New Labour started out very well, at least in some aspects. Donald Dewar brought in a new constitutional settlement for Scotland, and similar arrangements were brought in in Wales and Northern Ireland. Then everything ground to a halt. Blair had agreed to proportional representation before the 1997 election, after which he found he had the power to ignore the Lib Dems entirely – so he did. Progressive politics in that respect have never recovered, until now. With the political system at its knees, crippled by its own hubris, illiberalism and an economic crisis partly of its own making, the way out is becoming clear, and some members of the cabinet are starting to realise it:
What the modernisers inside the cabinet want on the agenda is:
• A referendum on electoral reform for the House of Commons.
• An elected upper house.
• Spending caps on donations to political parties.
• A widening of the base from which candidates are drawn.
However, some senior cabinet figures argue a more radical agenda should be deferred for Labour’s general election manifesto, and are sceptical that broader constitutional reform, including changes to the electoral system, will address public anger over expenses. There are also fears a big initiative would divert from the priorities of the recession and public services.
This can’t be deferred. A referendum must be on the ballot for 2010 (or sooner), asking whether the people want proportional representation. A change in the voting system is desperately needed to force a change in the political culture, away from arrogance and hubris to consultation and cooperation; it works in Scotland. The arrogance with which this government has toyed with our civil liberties is entirely down to a culture which encourages them to do as they please. Most people don’t want ID cards, most people after all didn’t vote Labour at the last election, but that’s not the message they get. Seumas Milne is entirely right too:
Unless parliamentary democracy is about choice, it’s meaningless. The legacy of New Labour is a contest over the narrowest of political and economic options, presided over by highly centralised party machines, where internal democracy has withered and party members have drifted away.
There is no reason why any of the reforms being discussed would automatically overcome that dismal inheritance. Unless new parties are able to break the existing political monopoly – a mountain to climb under first-past-the-post even in current circumstances – that would require an end to authoritarian party control, space for internal pluralism, and the local right to choose election candidates freely.
For Labour in particular, such an upheaval would mean a reconstitution of the party. But without a profound change in the kind of people who are chosen as MPs and a reconnection between electors and elected, underpinned by a right of recall, this crisis of representation will not be overcome.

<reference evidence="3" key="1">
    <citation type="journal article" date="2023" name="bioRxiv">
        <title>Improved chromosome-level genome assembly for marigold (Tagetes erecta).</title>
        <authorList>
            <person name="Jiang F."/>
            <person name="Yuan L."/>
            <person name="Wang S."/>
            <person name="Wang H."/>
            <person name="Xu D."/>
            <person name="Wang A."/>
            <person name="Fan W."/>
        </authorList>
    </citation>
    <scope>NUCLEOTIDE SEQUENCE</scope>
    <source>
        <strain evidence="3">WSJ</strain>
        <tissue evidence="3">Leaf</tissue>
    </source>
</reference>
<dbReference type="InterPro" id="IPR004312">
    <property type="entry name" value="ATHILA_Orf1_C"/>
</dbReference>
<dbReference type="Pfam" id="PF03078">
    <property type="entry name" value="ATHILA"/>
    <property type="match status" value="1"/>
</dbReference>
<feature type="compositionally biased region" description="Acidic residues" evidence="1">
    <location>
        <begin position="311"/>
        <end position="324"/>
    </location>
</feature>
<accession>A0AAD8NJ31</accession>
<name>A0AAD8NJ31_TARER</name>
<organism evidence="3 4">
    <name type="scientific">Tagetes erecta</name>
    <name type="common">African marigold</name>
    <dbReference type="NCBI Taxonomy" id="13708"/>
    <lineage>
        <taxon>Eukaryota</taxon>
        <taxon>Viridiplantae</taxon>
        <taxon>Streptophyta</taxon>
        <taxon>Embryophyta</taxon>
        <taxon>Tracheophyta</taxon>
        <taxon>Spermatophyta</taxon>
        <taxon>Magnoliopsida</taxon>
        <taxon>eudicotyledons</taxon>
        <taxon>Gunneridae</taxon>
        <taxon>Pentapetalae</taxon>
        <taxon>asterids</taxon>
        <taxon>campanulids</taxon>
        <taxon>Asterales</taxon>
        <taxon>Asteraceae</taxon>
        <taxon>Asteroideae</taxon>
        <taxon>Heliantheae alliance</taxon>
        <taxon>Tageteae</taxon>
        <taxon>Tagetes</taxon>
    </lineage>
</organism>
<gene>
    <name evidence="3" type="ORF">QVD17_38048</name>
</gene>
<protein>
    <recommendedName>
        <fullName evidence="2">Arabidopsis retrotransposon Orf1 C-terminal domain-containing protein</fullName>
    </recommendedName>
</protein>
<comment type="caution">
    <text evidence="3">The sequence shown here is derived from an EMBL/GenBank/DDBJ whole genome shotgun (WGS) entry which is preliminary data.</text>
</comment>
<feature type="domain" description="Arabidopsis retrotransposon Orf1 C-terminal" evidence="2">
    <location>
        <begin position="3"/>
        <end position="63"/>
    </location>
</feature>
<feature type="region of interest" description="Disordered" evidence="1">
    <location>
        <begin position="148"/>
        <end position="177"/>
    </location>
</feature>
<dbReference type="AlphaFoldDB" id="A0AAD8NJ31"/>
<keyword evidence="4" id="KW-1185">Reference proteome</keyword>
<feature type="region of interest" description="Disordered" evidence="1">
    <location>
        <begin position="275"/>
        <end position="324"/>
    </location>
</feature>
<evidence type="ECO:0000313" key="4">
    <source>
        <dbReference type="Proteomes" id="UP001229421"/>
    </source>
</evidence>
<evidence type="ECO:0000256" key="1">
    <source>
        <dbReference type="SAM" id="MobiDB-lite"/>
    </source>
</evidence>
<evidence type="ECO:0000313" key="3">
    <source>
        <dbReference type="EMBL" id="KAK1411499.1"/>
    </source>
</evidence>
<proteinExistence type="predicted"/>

Nor is there any reason to think that calling an early general election – as now demanded by Tories and Liberal Democrats – would lance the boil. Until the parties have themselves cleared out their more sleazy incumbents, the most likely outcome would be a string of corruption referendums, rather than contests over programmes and policies, with a proliferation of celebrity and clean-hands candidates delivering a Tory landslide on a historically low share of the vote.
John Bercow MP has now acknowledged that it is also the inner workings of parliament which are broken and need fixing, and has announced his candidacy to become the new Speaker of the House of Commons to fix it. He’s promised:
• Changes to the composition of Commons select committees, a hint that he would strip party whips of the right to nominate members;
• Giving backbench MPs a greater role in scutinising the government;
• To act as an “ambassador for parliament to the people”.
And I think these are vitally important points. Granted New Labour’s excesses have been a disgrace, but the illiberal laws they’ve run through, and the illegal wars they’ve waged have been insufficiently scrutinised or rubber stamped by a parliament increasingly unable or unwilling to hold the executive to account. If Bercow’s candidacy is a step towards repairing this broken culture of the House then that can only be a good thing, and it would be a vital second component of the constitutional reform which is being openly mulled by journalists and politicians alike. If a Speaker like Bercow were pushing a very public discussion for proportional representation at the very least, it would be the first step in benefiting both his profession and beginning the process of returning power back to the people and away from this disgusting rabble. I don’t believe for a second that Gordon Brown has the guts to hold a constitutional convention to shape the reforms I mentioned at the beginning of this article, but the fact that he’s being openly pushed to do so could yet augur some of the best news for progressive politics in this country in my lifetime. Will the database state survive?